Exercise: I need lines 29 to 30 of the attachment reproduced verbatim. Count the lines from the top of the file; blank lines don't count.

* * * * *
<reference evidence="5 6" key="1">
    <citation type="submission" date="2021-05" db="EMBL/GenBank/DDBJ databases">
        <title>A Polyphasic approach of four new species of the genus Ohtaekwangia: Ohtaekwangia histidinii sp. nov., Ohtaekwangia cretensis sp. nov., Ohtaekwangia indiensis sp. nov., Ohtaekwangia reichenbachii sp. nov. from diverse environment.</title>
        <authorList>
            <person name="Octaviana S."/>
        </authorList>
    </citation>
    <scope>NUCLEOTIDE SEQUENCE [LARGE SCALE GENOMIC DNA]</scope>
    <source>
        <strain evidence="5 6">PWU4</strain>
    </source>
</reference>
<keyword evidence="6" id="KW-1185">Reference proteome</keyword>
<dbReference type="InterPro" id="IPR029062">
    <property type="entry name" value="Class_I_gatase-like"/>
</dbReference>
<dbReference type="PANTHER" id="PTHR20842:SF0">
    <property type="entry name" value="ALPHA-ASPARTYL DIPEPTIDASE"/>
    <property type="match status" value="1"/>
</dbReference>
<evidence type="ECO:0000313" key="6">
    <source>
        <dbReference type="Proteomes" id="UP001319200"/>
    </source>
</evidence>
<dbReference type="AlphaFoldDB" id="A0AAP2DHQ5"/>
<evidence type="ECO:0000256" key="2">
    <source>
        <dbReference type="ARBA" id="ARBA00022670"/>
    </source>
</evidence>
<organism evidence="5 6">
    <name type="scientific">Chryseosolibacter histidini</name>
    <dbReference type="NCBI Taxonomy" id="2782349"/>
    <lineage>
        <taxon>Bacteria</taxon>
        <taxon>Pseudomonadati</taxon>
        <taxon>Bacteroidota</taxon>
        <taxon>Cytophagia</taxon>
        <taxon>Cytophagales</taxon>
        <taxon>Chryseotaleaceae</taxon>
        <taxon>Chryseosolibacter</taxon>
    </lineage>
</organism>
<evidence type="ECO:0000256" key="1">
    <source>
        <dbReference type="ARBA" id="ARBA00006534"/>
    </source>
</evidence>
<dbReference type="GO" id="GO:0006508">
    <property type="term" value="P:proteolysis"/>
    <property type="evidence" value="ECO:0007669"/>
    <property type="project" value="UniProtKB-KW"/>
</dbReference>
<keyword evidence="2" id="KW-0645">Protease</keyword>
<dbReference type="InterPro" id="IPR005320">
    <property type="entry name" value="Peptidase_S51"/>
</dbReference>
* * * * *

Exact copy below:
        <dbReference type="ARBA" id="ARBA00022670"/>
    </source>